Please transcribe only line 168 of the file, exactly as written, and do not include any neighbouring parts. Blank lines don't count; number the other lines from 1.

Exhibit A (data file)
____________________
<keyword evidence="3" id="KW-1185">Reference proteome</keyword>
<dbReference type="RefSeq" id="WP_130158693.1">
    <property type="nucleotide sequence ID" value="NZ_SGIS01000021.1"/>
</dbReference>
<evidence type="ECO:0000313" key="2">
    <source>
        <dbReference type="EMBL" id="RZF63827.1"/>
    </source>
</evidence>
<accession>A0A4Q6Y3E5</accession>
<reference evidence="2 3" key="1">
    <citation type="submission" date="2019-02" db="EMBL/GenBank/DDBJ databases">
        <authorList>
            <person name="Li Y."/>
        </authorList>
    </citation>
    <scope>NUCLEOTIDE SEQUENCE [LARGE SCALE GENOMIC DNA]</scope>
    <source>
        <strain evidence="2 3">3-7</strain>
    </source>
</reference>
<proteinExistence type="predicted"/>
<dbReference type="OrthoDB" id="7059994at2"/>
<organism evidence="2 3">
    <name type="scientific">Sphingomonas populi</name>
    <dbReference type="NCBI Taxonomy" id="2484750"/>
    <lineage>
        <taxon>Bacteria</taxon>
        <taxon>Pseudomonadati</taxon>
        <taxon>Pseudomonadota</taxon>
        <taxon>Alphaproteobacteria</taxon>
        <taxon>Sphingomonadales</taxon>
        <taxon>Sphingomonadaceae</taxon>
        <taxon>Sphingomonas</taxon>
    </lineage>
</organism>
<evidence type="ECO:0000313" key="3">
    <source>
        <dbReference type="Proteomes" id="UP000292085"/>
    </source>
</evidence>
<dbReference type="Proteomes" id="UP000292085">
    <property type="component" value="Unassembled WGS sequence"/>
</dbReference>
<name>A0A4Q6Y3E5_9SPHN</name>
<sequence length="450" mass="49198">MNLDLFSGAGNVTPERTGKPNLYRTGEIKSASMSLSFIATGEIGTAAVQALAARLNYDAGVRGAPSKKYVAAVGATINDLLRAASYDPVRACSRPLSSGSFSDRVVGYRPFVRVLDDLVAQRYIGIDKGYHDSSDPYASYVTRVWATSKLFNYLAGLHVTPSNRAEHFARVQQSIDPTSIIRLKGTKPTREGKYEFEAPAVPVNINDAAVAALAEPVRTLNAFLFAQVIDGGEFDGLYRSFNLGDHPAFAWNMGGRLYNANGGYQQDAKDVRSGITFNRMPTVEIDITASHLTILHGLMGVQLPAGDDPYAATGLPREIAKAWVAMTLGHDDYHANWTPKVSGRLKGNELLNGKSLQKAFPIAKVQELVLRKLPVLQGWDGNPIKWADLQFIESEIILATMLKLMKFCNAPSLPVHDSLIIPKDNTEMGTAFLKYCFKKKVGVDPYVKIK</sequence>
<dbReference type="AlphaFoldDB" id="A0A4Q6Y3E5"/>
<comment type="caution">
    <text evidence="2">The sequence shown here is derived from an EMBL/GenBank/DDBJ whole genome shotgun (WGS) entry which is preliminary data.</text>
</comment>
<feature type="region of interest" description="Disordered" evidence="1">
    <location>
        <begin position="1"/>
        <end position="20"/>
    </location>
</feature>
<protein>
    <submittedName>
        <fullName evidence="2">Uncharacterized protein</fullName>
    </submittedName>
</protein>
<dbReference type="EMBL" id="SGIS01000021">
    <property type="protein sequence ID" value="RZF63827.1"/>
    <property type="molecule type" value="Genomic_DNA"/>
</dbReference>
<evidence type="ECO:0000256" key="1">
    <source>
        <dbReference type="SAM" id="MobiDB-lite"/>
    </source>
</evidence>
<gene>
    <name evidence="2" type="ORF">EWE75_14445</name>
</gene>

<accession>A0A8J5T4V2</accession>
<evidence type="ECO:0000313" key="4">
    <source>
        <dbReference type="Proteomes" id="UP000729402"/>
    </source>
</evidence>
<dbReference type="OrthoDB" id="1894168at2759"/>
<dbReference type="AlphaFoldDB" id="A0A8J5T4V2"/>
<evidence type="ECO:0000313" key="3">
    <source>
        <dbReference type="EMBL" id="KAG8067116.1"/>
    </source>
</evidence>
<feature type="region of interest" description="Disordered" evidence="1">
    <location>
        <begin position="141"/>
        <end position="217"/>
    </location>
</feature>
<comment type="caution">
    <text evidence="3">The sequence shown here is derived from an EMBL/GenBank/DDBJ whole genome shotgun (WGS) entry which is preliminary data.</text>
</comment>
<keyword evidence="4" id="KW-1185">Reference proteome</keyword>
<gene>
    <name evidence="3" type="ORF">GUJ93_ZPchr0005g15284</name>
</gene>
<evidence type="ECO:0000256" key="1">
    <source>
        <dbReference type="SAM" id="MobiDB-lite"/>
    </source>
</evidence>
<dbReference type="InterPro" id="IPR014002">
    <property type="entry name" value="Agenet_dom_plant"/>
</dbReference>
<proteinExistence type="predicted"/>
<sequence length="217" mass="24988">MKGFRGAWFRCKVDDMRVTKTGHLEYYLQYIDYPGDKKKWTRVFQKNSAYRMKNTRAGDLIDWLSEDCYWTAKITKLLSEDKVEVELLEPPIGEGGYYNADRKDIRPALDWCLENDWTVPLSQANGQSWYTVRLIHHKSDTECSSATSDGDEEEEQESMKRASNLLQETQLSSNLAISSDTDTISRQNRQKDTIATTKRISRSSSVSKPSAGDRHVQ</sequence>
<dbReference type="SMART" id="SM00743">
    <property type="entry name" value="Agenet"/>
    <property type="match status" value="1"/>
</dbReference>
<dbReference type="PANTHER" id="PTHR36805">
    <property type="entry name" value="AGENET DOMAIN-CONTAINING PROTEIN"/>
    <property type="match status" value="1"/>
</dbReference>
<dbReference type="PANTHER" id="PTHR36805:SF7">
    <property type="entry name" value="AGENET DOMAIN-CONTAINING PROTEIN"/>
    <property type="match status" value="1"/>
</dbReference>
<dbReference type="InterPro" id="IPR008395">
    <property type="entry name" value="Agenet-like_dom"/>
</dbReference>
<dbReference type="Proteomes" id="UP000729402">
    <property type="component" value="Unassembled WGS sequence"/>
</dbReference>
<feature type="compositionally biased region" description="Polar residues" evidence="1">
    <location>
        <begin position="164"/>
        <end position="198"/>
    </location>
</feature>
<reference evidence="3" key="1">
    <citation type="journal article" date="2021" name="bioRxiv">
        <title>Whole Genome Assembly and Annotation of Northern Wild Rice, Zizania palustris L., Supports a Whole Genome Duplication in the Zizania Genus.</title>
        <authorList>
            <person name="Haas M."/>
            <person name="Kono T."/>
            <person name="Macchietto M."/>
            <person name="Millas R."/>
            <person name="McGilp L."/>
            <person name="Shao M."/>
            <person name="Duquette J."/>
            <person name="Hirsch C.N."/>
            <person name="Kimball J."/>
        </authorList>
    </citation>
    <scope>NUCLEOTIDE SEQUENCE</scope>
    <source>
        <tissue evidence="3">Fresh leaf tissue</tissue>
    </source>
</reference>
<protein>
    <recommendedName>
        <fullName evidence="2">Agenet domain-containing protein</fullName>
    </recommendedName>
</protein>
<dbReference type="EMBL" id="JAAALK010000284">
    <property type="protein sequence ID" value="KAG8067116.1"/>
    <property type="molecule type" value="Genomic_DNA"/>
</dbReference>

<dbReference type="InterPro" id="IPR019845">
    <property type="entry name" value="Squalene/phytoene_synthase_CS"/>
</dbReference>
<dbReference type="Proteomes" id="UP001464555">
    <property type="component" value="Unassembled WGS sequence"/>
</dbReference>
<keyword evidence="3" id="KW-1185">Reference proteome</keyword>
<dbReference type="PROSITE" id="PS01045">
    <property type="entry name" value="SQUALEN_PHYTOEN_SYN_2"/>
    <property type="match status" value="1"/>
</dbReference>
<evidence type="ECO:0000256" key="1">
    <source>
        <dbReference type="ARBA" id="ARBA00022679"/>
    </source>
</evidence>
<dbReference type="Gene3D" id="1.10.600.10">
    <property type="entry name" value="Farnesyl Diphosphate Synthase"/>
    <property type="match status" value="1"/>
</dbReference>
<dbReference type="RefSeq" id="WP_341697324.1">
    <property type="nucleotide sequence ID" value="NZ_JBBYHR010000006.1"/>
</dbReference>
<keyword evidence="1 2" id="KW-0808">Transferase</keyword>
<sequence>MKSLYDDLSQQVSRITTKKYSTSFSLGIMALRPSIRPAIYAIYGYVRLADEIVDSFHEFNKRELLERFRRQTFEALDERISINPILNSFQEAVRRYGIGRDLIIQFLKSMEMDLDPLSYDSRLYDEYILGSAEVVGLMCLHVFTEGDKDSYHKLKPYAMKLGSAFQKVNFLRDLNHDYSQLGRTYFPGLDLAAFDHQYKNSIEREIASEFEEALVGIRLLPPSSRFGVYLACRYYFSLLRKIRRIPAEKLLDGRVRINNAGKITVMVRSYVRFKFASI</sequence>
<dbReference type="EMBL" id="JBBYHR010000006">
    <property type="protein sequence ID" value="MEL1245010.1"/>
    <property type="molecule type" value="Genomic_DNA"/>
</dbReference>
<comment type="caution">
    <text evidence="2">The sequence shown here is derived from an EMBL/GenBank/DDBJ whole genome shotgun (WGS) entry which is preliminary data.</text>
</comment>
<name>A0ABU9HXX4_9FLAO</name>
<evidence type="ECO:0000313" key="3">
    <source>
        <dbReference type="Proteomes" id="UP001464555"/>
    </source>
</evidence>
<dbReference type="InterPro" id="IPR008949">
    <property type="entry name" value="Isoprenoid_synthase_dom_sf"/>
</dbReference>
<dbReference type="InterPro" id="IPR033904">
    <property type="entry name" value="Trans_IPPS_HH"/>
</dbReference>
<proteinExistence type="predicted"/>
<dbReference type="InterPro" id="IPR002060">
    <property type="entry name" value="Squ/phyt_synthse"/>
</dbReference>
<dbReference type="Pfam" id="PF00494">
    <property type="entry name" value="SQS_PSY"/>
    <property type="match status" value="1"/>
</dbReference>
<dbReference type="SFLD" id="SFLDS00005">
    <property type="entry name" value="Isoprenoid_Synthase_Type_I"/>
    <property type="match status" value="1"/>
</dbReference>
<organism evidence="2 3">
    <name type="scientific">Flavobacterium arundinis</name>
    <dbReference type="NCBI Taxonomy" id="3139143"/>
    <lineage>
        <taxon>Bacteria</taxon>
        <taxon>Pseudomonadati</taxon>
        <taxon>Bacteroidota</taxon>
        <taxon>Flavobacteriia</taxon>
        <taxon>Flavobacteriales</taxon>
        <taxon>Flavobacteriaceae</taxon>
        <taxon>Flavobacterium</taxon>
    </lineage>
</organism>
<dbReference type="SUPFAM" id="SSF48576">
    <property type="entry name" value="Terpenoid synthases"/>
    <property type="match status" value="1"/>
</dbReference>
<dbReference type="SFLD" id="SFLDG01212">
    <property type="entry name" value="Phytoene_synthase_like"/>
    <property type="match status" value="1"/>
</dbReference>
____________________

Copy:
</dbReference>